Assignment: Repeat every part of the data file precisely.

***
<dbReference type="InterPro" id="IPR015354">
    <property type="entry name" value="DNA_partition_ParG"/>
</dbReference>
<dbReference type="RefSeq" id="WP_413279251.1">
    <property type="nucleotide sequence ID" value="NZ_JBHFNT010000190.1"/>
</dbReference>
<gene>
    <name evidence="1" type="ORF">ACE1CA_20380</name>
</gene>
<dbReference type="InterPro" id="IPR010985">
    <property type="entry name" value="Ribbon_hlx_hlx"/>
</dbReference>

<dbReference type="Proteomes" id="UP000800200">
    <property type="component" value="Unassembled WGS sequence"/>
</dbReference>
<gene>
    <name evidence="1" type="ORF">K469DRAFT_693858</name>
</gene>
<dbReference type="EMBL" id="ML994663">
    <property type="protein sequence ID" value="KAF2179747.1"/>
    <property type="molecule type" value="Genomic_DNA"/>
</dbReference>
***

<dbReference type="InterPro" id="IPR015354">
    <property type="entry name" value="DNA_partition_ParG"/>
</dbReference>
<dbReference type="RefSeq" id="WP_413279251.1">
    <property type="nucleotide sequence ID" value="NZ_JBHFNT010000190.1"/>
</dbReference>
<gene>
    <name evidence="1" type="ORF">ACE1CA_20380</name>
</gene>
<dbReference type="InterPro" id="IPR010985">
    <property type="entry name" value="Ribbon_hlx_hlx"/>
</dbReference>

<dbReference type="Proteomes" id="UP000800200">
    <property type="component" value="Unassembled WGS sequence"/>
</dbReference>
<gene>
    <name evidence="1" type="ORF">K469DRAFT_693858</name>
</gene>
<dbReference type="EMBL" id="ML994663">
    <property type="protein sequence ID" value="KAF2179747.1"/>
    <property type="molecule type" value="Genomic_DNA"/>
</dbReference>